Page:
Thursday, 5 July 2007
Transformers (2007) dir. Michael Bay
Starring: Shia LeBeouf, Josh Duhamel, Megan Fox, Anthony Anderson, John Turturro, Jon Voight
Michael Bay pulls out all the stops and brings “Transformers” to the screen like only he can. Michael Bay makes his kind of films, so if you don’t like ‘em you probably won’t like “Transformers”.
“Transformers” is brawny machismo filmmaking. Fast cars, hot chicks, buff dudes, hard rock music, slo-mo explosions, big guns, big helicopters, and fighter jets. And when you include transforming robots that just sweetens the concoction.
The story centers on Sam Whitwiky, nerdy loser who buys his first car – a beat up yellow Camaro. His attachment to the car grows when he discovers it has a life of its own. Meanwhile, the U.S. military have been attacked by a series of alien robots (Decepticons) in the Middle East. The Decepticons proceed to hack into the military database system in search of a mysterious cube which fell to Earth from their home planet Cybertron many years ago. Sam discovers his car is actually one of a race of friendly robots (Autobots) who have come to protect Sam, who holds the key to finding the cube. A gigantic battle between the two sets of robots ensues to ensure the balance of peace on earth.
Taking a page from “War of the Worlds”, “Independence Day” and all other ‘aliens attack Earth films’, the suspense of the film derives from the reactions of the characters to the mystery surrounding the transformers. And even though we see our first robot transform in its full glory in the opening scene of the film, each time a new character sees something transform it’s like we’re seeing it for the first time as well. Bay embellishes these moments over and over again. But it never tires. The sight truly is awesome, due in large part to the seamless special effects of the robots.
Bay makes the CGI look so good because he puts them into real situations, real locations, real sets with real people. In the hands of someone like George Lucas who overuses the technology, the film could have quickly turned into an animated film. But we never feel as if we’re watching animated characters. The destruction is utterly real and knowing Michael Bay’s track record he probably destroyed a lot of property. When something explodes it’s a real explosion. As usual Bay never lets up and he takes great care to make every shot and every scene look good.
Though Bay is known for his action sequences, he also has his own brand of humour. And there’s nothing perfunctory about it either. “Transformers” is not ashamed to mock itself and its characters. Bay actually crafts some very witty and entertaining exchanges of dialogue. Sam’s parents steal their scenes from the robots when they barge into Sam’s bedroom. The quick dialogue is fun and razor sharp, and seems inspired by the madcapness of the Marx Brothers. Anthony Anderson is well cast as Glen Whitman, the nerdy hacker. The banter with Glen and his cousin whom we first see playing Dance Dance Revolution in his bedroom is hilarious. The moment is minute in the grand scheme of the film, but this attention to the detail elevates “Transformers” beyond just another action film.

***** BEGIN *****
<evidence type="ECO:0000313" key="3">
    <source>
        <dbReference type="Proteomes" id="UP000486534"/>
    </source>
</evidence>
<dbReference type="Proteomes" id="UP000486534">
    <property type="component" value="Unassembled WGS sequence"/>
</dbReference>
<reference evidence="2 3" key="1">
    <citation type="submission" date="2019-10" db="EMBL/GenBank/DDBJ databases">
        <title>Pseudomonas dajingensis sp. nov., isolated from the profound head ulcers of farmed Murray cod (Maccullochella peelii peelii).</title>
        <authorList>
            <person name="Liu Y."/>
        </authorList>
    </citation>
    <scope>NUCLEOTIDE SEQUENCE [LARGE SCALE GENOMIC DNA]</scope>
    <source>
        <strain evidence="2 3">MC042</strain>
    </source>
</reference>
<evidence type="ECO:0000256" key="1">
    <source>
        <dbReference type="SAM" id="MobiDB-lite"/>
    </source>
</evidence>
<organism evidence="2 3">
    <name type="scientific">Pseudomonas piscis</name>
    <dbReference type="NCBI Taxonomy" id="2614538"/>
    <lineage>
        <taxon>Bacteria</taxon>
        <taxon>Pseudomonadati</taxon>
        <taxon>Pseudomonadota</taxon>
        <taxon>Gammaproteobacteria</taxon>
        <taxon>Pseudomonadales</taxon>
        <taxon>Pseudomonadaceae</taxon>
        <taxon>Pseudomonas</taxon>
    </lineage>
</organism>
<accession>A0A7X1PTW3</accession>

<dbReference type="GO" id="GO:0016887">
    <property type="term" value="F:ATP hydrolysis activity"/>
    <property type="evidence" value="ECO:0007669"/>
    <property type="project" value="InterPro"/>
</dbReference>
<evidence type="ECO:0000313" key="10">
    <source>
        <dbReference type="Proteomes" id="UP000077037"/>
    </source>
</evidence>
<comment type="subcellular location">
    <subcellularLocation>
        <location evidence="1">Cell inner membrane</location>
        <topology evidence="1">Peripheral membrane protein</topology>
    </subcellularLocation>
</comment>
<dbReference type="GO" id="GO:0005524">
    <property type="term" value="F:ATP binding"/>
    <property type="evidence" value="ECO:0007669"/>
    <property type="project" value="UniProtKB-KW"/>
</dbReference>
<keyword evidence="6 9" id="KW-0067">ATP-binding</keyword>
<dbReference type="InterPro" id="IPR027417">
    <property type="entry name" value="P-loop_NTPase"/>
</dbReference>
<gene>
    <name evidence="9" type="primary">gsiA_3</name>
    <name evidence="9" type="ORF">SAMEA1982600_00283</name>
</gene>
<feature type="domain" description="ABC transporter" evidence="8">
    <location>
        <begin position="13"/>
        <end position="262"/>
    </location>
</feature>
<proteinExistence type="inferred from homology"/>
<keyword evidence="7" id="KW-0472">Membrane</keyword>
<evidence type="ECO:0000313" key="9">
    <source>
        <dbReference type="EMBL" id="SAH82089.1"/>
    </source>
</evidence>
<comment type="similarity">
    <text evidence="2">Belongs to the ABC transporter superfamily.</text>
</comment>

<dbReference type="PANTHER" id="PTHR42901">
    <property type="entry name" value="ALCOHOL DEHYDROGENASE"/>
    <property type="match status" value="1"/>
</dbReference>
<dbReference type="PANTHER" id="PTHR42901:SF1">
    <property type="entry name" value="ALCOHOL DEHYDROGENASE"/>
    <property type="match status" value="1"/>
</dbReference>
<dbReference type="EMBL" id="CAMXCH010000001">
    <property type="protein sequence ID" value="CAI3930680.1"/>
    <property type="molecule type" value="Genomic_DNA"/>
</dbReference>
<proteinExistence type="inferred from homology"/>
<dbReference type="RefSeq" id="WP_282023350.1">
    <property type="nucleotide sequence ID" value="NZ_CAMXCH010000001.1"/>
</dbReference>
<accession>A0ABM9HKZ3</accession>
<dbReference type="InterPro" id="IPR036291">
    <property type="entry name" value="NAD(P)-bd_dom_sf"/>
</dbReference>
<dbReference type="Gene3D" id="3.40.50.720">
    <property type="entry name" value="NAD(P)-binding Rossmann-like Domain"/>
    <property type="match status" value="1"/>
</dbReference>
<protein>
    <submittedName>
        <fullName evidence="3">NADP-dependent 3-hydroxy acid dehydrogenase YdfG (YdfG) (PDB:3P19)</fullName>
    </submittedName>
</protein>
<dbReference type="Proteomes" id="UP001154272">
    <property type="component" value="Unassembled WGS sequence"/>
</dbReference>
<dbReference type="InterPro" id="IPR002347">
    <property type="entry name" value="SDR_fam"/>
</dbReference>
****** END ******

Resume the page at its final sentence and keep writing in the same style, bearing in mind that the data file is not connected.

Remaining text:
As far as the story goes, it’s paper thin and unnecessarily so. There’s the obvious maguffin, in the form of the ‘energy cube’, and there’s more than enough speeches and voiceovered exposition that explain the backstory. I can’t let Bay off the hook on this one. If the attention to detail I just wrote about was taken to the plot, the film could have been even better.
Another fault is about the robot characters themselves. Though they are intricately designed, they lack any kind of character behind the metal. Bumblebee is the most interesting because of his attachment to Sam, but he rarely speaks due to a malfunction with his voice software program or something like that. Optimus Prime is a heroic and noble leader, but it’s because we are told that. Other than his speeches his nobility isn’t reflected in his actions. And aside from one line by Megatron to Starscream about their leadership quarrels, the Decepticons are non-existent as characters. I suspect these characters will be fleshed out in future sequels, so I guess we’ll have to wait.
The screening I attended on opening day was filled with a full house of 12-20 year-olds anxious and primed to enjoy the film. As a result the viewing experience was enhanced with audience participation. On three separate occasions there was loud thunderous applause in the middle of the film. Aside from maybe “Star Wars: The Phantom Menace” I can’t recall a screening in the last 10 years with more enthusiasm. So do yourself a favour, see the film soon, with an audience, in the theatre, you won’t be disappointed. Enjoy.